Accordingly, anyone falling prey to the kinds of politically motivated machinations which seek the immediate destruction of other people’s career and life might eventually come to realize that they have, in fact, lost sight of the forest for the trees. In other words, while such kinds of short-sighted remedies might appear to be effective in addressing the problem of racial intolerance, it might be contended that the opprobrium heaped upon the likes of Megyn and Governor Northam might merely act as a smoke screen for distracting Black people from the reality of their systemic dispossession as a People. Thus, Black people should desist from being Cry-Cry Babies and acknowledge, once and for all, that the biggest obstacle to the progress of the African Race is Black people themselves, rather than any infantile display of white insularity.
The old adage that “truth offends” could never be more applicable than in the present context. And the plain truth is that although “All Men Are Created Equal,” and although there is no scientifically reliable basis for postulating the racist doctrine of Black inferiority, a significant number of Black People do manifest certain types of behaviour which might be construed as evidence of their inferiority to other races.
It might be proffered that after almost two centuries since the illegalization of African enslavement, and after almost a century of the dismantling of overt colonialism, Black people have absolutely no one else but themselves to blame for the state of affairs in which President Donald Trump had absolutely no scruples in characterizing African nations as “shit hole countries,” and the African Race as “hut dwellers.” (If that kind of characterization is not the racist equivalent of putting on a blackface or of adorning oneself in Ku Klux Klan attire, then it might simply be regarded as being even worse).
And so, Black people should never allow themselves to be duped into believing that the token stamping out of “minstrelsy” would be the panacea for all of the ills affecting the African Race. On the contrary, the only substantive remedy for the socio-economic ills of the Black race would be a direct assault by Black people themselves on the self-deprecating and insidious treatment meted out to their own Black brothers and sisters.
As the saying goes, the most valuable resource of any country is its people. And Black people have demonstrated time and time again that they are just as resourceful as any other ethnic group in almost every field of human endeavour. More importantly, Black people have been endowed with the most resourceful continent on Mother Earth. But unlike Caucasians, Indians, and Chinese who never lose sight of their broader collectivity, Black people revel in a certain kind of chronic individualism both in terms of their relationship as particular persons, and also with respect to a certain kind of sterile, nationalistic parochialism.
As a result, the only country and race which Europeans seem to have had any real success in completely subjugating is the continent of Africa and the African people. And although African leaders, both in the Motherland and in the Diaspora are fully aware that the global polity is premised on a racial hierarchy in which Black people are confined to the lowest rung of the social ladder, they are willing to play the game so long as they are allowed to bear the titles of President or Prime Minister of a particular land mass, and get the occasional invitation to dine with the Queen of England, or the Head of State of one of the many countries from which they might later succeed in procuring some kind of aid.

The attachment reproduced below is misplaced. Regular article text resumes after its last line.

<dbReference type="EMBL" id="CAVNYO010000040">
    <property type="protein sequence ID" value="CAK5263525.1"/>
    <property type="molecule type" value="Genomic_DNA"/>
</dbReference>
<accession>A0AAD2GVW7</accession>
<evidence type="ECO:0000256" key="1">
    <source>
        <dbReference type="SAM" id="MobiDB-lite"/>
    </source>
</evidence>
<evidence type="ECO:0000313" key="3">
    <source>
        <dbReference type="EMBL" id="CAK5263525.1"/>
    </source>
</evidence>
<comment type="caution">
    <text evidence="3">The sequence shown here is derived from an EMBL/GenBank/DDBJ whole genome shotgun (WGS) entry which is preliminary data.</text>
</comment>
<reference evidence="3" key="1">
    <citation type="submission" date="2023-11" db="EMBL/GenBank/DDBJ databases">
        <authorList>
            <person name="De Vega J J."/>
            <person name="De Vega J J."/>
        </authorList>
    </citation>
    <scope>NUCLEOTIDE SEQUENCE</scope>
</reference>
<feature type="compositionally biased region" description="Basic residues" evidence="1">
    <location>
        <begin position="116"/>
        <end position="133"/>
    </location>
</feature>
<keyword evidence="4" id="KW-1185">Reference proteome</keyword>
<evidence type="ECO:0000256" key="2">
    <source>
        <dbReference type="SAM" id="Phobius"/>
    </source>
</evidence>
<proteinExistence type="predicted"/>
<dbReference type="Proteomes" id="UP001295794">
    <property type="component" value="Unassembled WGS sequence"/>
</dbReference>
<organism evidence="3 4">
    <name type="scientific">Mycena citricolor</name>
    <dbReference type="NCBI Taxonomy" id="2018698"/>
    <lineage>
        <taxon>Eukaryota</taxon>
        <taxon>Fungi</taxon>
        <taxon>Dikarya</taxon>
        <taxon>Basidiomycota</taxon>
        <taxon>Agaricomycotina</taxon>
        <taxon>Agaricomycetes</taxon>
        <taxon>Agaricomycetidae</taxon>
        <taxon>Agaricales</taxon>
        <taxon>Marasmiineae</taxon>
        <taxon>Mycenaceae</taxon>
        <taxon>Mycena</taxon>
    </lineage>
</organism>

And so, to the extent that Black leaders may or may not be aware of the actual ramifications of their conduct, they are inadvertently adding credence to the view that Black people just might be inferior to other races. Thus, rather than finding a kind of illusive comfort in the sacrificial scapegoating of the likes of Megyn and Governor Northam, Black people might do themselves a favour by engaging in some serious retrospection and introspection with respect to the way in which they relate to each other, both as individuals and as so-called sovereign nations.
Meanwhile, as Black people go about the business of celebrating another Black History Month, it might not be too late to realize that, rather than singling out any particular individual, the stereotypical caricaturing of Black people in any manner is clearly meant as a portrayal of the entire race. For as President Kwame Nkrumah has said: “WE ARE AN AFRICAN PEOPLE.”
Accordingly, as the philosophy of Rastafari clearly teaches, it is only by embracing the kind of enlightenment espoused by His Imperial Majesty (H.I.M.) Emperor Haile Selassie, along with the inspirational works of The Rt. Hon. Marcus Mosiah Garvey and other African visionaries, that Black people could surmount the kinds of distractions, nay; decoys, occasioned by the conduct of the likes of Megyn Kelley and Governor Northam, and begin to take their rightful place as an equal among nations.
For although it might increasingly seem that all hope is lost for the African people, “WE ARE [IN FACT] A MIGHTY RACE.”